0
$\begingroup$

Show that the solution of the initial value problem $$L[y] = y'' + p(t)y' + q(t)y = g(t), y(t_0) = y_0, y'(t_0) = y'_0$$ can be written as $y = u(t) + v(t)$, where $u$ and $v$ are solutions of the two initial value problems $$L[u] = 0, u(t_0) = y_0, u'(t_0) = y'_0$$ $$L[v] = g(t), v(t_0) = 0, v'(t_0) = 0$$ respectively. In other words, the nonhomogeneities in the differential equation and in the initial conditions can be dealt with separately.

What i tried

Since $L[u] = 0$, $u(t)$ is the complemntary solution, hence is the solution to the homogeneous eqn $$L[u] = u'' + p(t)u' + q(t)u = 0, u(t_0) = u_0, u'(t_0) = u'_0$$ and $v(t)$ is the particular solution.

So to show that $u(t)$ is the complementary solution, i subusituted $u(t)$ to the above ODE, Im also thinking should i solve the equation$$y'' + p(t)y' + q(t)y = 0, y(t_0) = y_0, y'(t_0) = y'_0$$ but im unsure how to go about doing it. Could anyone explain. Thanks

$\endgroup$
1
$\begingroup$

$L[y]=g(t),\quad y(t_0)=y_0,\quad y'(t_0)=y_0'.$ ----> $(1)$

Let $y_c(t)$ be the solution of $L[y]=0,y(t_0)=y_0,\quad y'(t_0)=y_0'$ and $y_p(t)$ be the particular solution. Then

$L[y_c+y_p]=L[y_c]+L[y_p]=0+g(t)=g(t)$ ($\because$ L is a linear operator),

and $(y_c+y_p)(t_0)=y_c(t_0)+y_p(t_0)=y_0+0=y_0$. Similarly the other condition. Hence $y_c+y_p$ is the solution of $(1)$. Does this help you ?

$\endgroup$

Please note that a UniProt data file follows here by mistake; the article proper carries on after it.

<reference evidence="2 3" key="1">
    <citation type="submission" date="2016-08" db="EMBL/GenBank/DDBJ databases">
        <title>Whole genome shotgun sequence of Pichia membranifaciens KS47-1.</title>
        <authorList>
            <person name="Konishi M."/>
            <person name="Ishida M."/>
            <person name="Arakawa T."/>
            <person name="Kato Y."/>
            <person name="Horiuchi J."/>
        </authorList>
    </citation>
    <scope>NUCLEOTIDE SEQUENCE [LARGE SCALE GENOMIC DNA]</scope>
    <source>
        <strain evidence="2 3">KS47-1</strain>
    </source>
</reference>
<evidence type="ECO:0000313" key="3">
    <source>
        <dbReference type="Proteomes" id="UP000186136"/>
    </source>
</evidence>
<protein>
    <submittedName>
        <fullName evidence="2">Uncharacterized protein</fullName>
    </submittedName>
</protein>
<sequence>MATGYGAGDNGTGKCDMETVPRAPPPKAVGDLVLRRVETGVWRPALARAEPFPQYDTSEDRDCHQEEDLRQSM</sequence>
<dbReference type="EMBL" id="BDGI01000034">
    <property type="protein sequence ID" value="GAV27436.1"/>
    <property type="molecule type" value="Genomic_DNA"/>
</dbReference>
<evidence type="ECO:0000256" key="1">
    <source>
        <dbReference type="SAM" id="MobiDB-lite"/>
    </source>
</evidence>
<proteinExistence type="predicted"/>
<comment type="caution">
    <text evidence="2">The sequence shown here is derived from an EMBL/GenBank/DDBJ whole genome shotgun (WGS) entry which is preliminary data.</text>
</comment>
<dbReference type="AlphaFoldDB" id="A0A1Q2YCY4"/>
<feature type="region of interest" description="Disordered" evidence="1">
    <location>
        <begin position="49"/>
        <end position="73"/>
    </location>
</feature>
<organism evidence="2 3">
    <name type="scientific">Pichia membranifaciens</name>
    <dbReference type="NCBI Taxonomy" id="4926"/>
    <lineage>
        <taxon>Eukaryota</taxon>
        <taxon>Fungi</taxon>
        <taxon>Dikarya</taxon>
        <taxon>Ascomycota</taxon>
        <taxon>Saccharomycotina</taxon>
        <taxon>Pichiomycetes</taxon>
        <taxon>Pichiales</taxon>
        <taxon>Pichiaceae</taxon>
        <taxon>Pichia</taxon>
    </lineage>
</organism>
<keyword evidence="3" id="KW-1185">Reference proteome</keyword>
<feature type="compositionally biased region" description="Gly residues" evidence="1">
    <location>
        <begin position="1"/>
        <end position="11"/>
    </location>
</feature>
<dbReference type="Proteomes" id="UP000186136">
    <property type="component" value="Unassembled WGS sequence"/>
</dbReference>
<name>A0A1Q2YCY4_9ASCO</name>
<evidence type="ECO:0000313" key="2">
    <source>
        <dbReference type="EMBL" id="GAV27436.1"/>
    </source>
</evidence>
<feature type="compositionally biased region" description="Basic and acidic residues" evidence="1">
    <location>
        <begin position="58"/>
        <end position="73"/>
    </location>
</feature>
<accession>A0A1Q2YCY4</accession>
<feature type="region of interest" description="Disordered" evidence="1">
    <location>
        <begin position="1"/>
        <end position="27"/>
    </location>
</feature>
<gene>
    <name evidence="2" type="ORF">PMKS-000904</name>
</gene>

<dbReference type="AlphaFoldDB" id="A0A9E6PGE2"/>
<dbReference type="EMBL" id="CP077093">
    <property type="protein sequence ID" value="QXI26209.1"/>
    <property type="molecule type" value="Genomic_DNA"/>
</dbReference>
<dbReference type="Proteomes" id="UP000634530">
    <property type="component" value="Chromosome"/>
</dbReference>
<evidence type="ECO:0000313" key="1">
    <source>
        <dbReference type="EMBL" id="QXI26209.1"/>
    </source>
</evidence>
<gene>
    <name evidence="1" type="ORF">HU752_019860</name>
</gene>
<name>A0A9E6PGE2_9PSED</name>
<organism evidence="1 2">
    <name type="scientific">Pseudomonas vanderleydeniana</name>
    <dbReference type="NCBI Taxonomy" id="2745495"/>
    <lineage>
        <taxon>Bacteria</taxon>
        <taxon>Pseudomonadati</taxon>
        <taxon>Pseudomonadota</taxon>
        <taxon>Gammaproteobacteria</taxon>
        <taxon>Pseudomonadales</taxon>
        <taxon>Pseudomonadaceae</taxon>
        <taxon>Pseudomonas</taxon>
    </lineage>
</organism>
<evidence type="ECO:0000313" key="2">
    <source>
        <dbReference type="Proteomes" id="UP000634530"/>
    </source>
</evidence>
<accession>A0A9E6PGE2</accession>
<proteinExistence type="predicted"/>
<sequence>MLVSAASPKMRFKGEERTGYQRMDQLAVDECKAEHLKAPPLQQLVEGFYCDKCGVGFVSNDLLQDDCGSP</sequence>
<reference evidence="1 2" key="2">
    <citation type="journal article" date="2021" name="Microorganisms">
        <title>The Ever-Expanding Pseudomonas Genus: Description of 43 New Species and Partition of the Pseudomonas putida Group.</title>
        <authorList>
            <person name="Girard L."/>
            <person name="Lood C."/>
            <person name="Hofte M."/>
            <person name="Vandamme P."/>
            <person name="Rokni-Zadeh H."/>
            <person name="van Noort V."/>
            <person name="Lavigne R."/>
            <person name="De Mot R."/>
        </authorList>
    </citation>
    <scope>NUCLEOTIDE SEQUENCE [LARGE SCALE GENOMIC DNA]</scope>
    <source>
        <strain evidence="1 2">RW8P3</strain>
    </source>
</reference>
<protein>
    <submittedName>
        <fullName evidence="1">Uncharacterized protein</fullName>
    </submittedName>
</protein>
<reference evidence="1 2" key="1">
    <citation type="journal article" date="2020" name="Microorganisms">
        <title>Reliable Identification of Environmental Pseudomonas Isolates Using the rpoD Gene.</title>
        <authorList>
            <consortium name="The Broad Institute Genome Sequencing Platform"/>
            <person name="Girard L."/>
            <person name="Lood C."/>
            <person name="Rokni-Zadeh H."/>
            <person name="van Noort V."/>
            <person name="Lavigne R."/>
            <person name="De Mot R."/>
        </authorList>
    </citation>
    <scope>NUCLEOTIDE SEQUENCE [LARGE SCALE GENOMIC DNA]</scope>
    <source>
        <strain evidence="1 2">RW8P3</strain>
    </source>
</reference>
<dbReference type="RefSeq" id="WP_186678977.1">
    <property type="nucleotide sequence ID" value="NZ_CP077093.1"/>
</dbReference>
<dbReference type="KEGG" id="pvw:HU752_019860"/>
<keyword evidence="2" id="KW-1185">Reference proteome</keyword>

• $\begingroup$ So basically u find the sum of the Complementary and particular solutions to see whether it matches the solution of the original non homogenous ODE? $\endgroup$ – ys wong Feb 21 '15 at 9:45
  • $\begingroup$ you basically check whether $y_c+y_p$ satisfies the non-homogeneous problem or not. $\endgroup$ – Hirak Feb 21 '15 at 9:48
  • $\begingroup$ the operator $L$ is not self-adjoint and is not needed fro the principle of superposition to hold; only linearity of $L$ and of the boundary conditions are used. $\endgroup$ – abel Feb 21 '15 at 12:29
  • $\begingroup$ abel: could u please help me with this problem as well. Thanks math.stackexchange.com/questions/1164855/… $\endgroup$ – ys wong Feb 25 '15 at 13:41

Your Answer

By clicking “Post Your Answer”, you agree to our terms of service, privacy policy and cookie policy

Not the answer you're looking for? Browse other questions tagged or ask your own question.